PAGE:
Eighteen months ago, my husband and daughter returned from a trip to India full of fascination, endless stories, and inside jokes — the “head nod,” the lady holding the ax as the crowd formed, the colors and vibrancy everywhere, the smiles. And the movie shown on the plane during the trip home: The Best Exotic Marigold Hotel. Except they couldn’t remember the name of the movie, just how so many of the scenes and lines were what they had just experienced — “In India, there is always more room on the bus!” 🙂
Last month the Second Best Exotic Marigold Hotel was released and my daughter went nuts: “That’s it! We have to see it! But you have to see the first one before you see this one!” So I did; must be prepared to watch #2 with her when she comes home from college in a few weeks!
If you are unfamiliar with this movie, it is the story of several British retirees who move to India for a more affordable life in what is (not quite accurately!) advertised as a luxury retirement hotel. Sonny Kapoor, the young and non-financially savvy owner of the hotel, is fervently working to bring the reality up to par with his photoshopped version of the premises. Unfortunately, more than Sonny’s blind optimism those premises really need contractors, electricians, plumbers, and paying guests to finance it all (not necessarily in that order!). Despite the missing bedroom doors and lack of working plumbing, and with his typical humor, Sonny refuses to let go of his vision: “I have a dream, MummyJi, a most brilliant one. To outsource old age! And it is not just for the British, there are many other countries where they don’t like old people too!” (When I stopped chuckling, I realized how sharp was that barb! 😕 )
There is so much in this movie: growing older, living and loving when you are young, living and loving when you are old, learning to thrive, discovering — or rediscovering — your purpose. There is also loss, fulfillment, disappointment, bitterness, regret, forgiveness, and so much more. I love how the owner of the hotel describes his resort as a place for the “elderly and beautiful,” because the elderly are beautiful — their experiences give them depth, their lines and gray hair testify to years of life lived, sometimes with joy, sometimes without; but the end product is a thing of unique beauty.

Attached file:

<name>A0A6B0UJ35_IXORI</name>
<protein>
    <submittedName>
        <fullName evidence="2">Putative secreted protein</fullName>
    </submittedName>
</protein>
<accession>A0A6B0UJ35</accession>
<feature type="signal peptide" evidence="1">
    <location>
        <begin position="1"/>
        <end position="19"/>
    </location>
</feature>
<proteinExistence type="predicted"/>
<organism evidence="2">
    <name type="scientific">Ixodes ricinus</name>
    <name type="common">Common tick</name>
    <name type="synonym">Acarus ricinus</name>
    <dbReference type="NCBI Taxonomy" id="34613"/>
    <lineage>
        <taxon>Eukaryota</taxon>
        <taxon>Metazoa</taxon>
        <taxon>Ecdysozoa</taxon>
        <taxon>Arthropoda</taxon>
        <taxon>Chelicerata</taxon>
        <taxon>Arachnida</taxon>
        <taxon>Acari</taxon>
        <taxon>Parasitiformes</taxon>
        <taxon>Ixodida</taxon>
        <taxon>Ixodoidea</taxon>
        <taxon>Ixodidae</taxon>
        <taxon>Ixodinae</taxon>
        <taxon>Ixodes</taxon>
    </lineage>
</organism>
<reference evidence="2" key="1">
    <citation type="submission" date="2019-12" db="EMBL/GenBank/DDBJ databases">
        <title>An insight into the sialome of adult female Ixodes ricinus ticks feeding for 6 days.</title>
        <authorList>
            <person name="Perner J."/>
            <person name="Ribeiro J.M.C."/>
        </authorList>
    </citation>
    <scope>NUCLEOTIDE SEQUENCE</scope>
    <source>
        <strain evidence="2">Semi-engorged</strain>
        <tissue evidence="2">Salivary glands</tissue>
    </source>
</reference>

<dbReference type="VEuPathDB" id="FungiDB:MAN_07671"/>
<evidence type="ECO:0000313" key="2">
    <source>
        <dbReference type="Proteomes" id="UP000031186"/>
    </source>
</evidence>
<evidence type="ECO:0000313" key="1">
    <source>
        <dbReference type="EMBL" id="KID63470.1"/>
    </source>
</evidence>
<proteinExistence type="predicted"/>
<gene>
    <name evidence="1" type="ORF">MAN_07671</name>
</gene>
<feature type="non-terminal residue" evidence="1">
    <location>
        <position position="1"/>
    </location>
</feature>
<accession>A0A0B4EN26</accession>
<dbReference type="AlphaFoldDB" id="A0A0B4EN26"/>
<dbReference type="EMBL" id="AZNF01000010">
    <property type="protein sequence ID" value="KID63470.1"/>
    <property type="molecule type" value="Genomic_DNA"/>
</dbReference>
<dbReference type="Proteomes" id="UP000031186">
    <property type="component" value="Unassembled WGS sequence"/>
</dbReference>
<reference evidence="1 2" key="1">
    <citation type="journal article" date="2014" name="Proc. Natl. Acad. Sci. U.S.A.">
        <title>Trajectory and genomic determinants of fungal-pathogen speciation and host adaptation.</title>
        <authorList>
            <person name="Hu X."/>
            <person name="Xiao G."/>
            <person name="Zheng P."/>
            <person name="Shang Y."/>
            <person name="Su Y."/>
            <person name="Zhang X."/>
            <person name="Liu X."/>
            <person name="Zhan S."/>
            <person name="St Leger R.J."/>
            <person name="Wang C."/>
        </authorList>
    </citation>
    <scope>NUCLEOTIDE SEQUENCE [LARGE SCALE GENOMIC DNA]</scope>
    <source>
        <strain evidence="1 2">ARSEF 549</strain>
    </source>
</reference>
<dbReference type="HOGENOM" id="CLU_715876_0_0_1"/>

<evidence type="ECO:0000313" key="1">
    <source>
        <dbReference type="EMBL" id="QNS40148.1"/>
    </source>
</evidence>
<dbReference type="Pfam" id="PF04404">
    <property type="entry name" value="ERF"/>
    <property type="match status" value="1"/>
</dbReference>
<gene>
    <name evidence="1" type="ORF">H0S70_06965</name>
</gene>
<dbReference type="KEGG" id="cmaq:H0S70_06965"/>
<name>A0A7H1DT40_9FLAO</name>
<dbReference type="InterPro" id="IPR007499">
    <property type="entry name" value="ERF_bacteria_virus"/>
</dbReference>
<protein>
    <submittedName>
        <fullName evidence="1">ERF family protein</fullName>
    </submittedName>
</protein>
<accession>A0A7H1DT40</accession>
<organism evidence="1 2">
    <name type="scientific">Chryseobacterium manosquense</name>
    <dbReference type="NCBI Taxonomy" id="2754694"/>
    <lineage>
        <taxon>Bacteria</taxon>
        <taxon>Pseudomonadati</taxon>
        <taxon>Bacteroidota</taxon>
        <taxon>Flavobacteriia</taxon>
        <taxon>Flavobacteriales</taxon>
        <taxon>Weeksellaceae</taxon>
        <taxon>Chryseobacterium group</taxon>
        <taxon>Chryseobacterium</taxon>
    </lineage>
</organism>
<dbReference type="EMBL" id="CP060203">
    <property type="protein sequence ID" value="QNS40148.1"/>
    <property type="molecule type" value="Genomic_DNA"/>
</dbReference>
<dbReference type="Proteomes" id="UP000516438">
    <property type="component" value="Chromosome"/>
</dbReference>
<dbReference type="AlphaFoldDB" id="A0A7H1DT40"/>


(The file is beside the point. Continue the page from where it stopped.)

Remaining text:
I didn’t necessarily agree with the worldview of the characters, but that is not what I’m discussing in this post. Rather, I want to talk about how real those characters were and what we can learn from them. This started out as a single post, but I quickly discovered I needed to break this into at least two parts, so make sure you don’t miss Part 2 next week!
“In India we have a saying: ‘It will be alright in the end. If it is not alright, it is not yet the end.'”
I love this expression! It is full of hope and confidence. It is positive and optimistic about the future. But, bless his heart, when Sonny says this, you want to hug him and then ask for a full refund! My first response was to laugh at this line (which I did, because this movie is both a comedy and a drama), but then I thought how far-reaching this statement really is.
If God is sovereign, which I believe He is, then everything will be alright in the end.
Yet, in reality, some everyday circumstances just don’t seem like they are turning out alright. Sometimes, they truly seem to end in disaster. We suffer pain, loss, difficulties, and tragedy. And often, things do seem to end in any number of ways that seem anything but “alright.” I guess that begs the question, what is the end?
For me, it is the “eternal end” (oxymoron acknowledged! 🙂 ). Therefore, because of God’s grace and sovereignty, I can trust that “…all things work together for good to those who love God…” (Romans 8:28). Does it get anymore “alright” than that??
So, yeah, it will be alright in the end. And if it is not alright, it most definitely is not yet the end! There you have it, folks! Be like Sonny — be optimistic, be cheerful, follow your God-given passions, and thrive!
Jeremiah 29:11 “For I know the plans that I have for you,” declares the Lord, “plans for welfare and not for calamity, to give you a future and a hope.”
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